New Device Lets You Access Solar Power Without Panels

SunPort Device

SunPort Device

A new Kickstarter project is hoping to shift more people into using solar power, one plug at a time.

The SunPort device separates the production and consumption of solar energy, so that everyone who wants to use more solar power can do so without producing it themselves.

Solar panels are a fantastic energy source, but are not available to everyone (renters, those with low credit scores, or people who live in something other than single-family homes). Some government initiatives are encouraging development of shared solar installations, so many who couldn’t otherwise install solar panels can still benefit from them, but a new gadget promises immediate access to solar energy without installing any panels. It’s called a SunPort, and its developers are running a Kickstarter campaign to get production underway.

A SunPort device doesn’t increase the actual amount of solar energy coming out of the plugs in your home, but it gives you preferential access to it. Once electricity is generated and fed into the electrical grid, solar power is indistinguishable from all other types. What this device proposes to do is allow American consumers to make use of Solar Renewable Energy Certificates (SRECs), each of which represents a thousand kilowatt-hours (kWh) of solar energy produced by an eligible solar installation. These certificates were designed to be traded and sold between energy producers and industry, as a way to promote more solar power production. Every time an SREC is purchased from an energy producer, it’s encouraging the production of solar power over other methods. Businesses who claim to be run on 100% renewable energy do so by buying up SRECs.

SunPort Device

Making Solar Power Easier to Purchase

A 1000 KWh SREC is more than the average consumer can purchase, but that’s where SunPort is trying to make a difference. With the help of a nonprofit organization called ReChoice, they’re acquiring SECs and breaking them up into fractions they’ve called SunJoules. When you power a device through your SunPort, it measures your energy use and converts it into SunJoules, each of which is equivalent to 1 kilojoule (kJ) of energy taken from the grid. For every kilojoule of energy fed through a SunPort device, a SunJoule is retired from the pool. It’s a small amount, but the SunJoules all add up to SRECs, and the more of those that are purchased from energy producers, the more solar power they’re encouraged (and funded) to make.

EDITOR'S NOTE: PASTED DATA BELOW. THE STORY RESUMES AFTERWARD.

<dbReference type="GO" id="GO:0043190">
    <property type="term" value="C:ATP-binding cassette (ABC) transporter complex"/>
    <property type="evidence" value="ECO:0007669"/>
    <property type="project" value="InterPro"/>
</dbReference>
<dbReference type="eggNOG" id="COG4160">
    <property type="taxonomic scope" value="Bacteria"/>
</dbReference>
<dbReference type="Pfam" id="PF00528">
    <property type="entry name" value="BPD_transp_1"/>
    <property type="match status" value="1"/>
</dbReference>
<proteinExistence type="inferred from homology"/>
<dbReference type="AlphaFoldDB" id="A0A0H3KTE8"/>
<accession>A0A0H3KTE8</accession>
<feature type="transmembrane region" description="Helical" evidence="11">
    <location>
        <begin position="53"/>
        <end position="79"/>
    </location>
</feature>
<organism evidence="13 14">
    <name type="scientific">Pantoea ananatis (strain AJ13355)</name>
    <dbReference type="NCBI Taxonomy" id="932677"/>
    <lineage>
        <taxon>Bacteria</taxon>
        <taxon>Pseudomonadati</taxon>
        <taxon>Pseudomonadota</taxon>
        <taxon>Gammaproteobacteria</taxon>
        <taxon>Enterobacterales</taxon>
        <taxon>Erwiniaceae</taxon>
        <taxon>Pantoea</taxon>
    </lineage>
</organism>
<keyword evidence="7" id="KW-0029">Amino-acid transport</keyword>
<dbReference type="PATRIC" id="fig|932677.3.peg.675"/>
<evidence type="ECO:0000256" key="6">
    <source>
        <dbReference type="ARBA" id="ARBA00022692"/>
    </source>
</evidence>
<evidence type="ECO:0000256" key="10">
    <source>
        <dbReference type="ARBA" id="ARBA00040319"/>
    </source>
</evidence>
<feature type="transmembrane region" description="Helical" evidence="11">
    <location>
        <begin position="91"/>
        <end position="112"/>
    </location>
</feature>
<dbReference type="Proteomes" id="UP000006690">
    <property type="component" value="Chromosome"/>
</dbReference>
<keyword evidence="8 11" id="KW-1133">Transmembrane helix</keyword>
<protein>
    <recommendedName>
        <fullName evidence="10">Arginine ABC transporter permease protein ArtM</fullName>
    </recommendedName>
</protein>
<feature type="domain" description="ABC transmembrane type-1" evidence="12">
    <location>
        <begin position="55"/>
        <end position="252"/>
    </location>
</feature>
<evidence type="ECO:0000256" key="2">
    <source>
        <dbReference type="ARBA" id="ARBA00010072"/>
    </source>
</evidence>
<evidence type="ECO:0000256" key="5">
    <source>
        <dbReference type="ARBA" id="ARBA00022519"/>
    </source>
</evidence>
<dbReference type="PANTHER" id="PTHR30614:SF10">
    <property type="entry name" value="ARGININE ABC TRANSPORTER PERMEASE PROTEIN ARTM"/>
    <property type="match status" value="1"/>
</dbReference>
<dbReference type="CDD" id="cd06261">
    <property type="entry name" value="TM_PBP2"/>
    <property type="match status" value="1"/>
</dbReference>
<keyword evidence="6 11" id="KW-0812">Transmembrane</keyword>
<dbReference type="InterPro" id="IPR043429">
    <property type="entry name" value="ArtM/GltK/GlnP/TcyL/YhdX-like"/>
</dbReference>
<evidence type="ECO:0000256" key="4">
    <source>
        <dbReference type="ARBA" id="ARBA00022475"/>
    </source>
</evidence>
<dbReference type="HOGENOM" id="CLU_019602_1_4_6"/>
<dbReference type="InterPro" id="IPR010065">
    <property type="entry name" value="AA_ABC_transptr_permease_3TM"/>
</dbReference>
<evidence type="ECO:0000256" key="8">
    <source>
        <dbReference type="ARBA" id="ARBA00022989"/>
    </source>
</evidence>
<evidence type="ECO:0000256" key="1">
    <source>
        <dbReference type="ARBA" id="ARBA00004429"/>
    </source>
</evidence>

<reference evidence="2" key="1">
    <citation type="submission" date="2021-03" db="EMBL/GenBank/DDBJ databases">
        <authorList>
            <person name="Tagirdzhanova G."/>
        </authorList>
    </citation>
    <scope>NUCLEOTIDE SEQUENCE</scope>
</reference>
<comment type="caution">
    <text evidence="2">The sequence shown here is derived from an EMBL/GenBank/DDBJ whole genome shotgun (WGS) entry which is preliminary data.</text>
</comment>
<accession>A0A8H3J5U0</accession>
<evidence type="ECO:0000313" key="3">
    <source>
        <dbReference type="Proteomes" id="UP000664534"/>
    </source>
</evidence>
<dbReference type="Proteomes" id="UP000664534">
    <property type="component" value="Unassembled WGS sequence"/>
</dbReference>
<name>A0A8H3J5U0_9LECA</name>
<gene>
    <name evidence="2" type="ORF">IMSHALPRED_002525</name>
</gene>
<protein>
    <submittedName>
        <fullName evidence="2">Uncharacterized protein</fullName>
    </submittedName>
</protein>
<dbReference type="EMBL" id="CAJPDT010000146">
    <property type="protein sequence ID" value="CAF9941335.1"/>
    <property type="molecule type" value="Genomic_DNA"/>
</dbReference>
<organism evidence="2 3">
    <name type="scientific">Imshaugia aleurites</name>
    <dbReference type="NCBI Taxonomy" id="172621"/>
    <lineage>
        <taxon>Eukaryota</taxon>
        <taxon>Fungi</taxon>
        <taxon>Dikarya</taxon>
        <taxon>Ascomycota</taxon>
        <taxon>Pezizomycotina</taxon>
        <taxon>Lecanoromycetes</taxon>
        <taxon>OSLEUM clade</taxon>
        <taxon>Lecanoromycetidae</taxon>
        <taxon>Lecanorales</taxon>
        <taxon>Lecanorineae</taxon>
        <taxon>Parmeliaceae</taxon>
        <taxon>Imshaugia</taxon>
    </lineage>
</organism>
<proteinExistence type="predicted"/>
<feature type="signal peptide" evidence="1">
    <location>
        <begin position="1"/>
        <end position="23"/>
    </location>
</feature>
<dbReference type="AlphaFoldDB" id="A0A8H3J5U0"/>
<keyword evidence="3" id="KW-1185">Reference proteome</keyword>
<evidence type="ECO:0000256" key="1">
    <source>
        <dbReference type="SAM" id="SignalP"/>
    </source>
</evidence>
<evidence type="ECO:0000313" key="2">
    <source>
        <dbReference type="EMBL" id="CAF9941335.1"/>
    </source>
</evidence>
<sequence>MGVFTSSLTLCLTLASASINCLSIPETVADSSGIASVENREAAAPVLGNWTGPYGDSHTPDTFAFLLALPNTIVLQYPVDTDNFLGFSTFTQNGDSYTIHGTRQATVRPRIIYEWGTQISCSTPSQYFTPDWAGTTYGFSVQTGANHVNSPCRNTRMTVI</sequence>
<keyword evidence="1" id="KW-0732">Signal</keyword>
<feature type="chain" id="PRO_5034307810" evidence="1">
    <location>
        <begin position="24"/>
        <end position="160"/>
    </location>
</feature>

Buying up SRECs also sends a message to the market that there’s a demand for this sort of clean energy. Without a system like the SunJoules to make it possible for individual consumers to vote with their wallets, only big corporations like Starbucks and Google could claim to be 100% renewably-powered. There’s an annual fee associated with using a SunPort, which funds the purchase of SRECs for the SunJoule pool. But if clean energy matters to you, this is one way to tell the energy companies. Your extra money helps the solar energy producers keep producing, and shows others that there’s a demand to be met and a profit to be made.

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Image courtesy of SunPort, used with permission


Jen MacCormack

Jen is a medical laboratory scientist and freelance writer with an interest in science communication and renewable, sustainable technologies.